(Critical Survey of Science Fiction and Fantasy)

The title is explained in the final section of the novel. Lobey is told that Einstein, a human mathematician, defined the limits of perception by expressing mathematically how the condition of the observer influences the thing observed. Goedel, Einsteins contemporary, noted that there is an infinite number of true things in the world for which there is no way of ascertaining their truth. At the intersection of these two theories, humanity left the confines of Earth for “somewhere else . . . no world in this continuum.” Then Lobey’s ancestors, an alien civilization, came to Earth, taking human forms and souls. Their descendants strive to discern their own trajectory while confined to human form, thought, and mythology.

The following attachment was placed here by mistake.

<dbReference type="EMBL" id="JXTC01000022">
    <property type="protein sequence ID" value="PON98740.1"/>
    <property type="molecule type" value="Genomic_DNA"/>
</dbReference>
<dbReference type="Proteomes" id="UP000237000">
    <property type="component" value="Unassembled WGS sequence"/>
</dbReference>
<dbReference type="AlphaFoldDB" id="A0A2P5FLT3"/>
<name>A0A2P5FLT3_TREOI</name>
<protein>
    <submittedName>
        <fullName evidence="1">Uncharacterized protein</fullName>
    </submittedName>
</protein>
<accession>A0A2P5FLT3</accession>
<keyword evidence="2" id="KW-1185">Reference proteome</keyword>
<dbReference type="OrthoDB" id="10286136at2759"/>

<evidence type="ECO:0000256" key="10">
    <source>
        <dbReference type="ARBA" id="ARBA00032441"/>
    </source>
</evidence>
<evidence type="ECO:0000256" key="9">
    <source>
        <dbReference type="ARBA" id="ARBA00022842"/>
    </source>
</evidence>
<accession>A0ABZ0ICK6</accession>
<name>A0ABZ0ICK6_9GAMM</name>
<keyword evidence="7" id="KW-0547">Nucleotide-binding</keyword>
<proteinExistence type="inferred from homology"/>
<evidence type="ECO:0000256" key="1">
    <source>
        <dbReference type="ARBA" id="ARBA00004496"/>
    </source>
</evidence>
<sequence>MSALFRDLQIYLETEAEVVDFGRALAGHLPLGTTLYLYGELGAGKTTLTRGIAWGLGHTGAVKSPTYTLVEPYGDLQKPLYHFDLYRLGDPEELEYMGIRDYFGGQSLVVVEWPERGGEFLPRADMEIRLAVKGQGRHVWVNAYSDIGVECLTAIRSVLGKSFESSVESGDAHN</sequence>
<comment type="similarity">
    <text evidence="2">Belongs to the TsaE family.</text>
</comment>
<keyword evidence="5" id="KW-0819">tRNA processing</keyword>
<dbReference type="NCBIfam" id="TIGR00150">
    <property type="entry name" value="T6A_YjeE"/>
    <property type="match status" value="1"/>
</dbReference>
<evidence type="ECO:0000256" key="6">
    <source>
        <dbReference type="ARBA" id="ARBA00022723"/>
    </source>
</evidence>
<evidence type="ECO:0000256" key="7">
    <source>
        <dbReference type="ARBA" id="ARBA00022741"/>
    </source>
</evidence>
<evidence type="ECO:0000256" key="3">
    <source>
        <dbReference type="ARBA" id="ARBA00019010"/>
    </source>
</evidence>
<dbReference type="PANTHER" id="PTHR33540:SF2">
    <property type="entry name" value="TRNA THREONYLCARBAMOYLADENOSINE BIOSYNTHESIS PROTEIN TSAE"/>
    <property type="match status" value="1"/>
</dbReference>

Delany blends an intoxicating brew of myths. The Orpheus/Eurydice story is only one ingredient. Lobey may also be read as Odysseus on a journey. Kid Death is an obvious Lucifer/Satan cognate, and Delany adds to the outlaw archetypes character a soupçon of Billy the Kid. Other archetypal, yet uniquely drawn, characters appear. Spider, a four-armed driver of a dragon herd, is identified also as the Betrayer, Judas Iscariot, Pat Garrett, and King Minos. Green-Eye, a prince working as a dragon herder, has only one eye. He may be read as a cyclops guarding a flock or as the son whose eye is “single,” intent on its own perception and purpose. He is a Christlike savior and redeemer. Contrasting with Friza as the unique beloved is The...

(The entire section is 514 words.)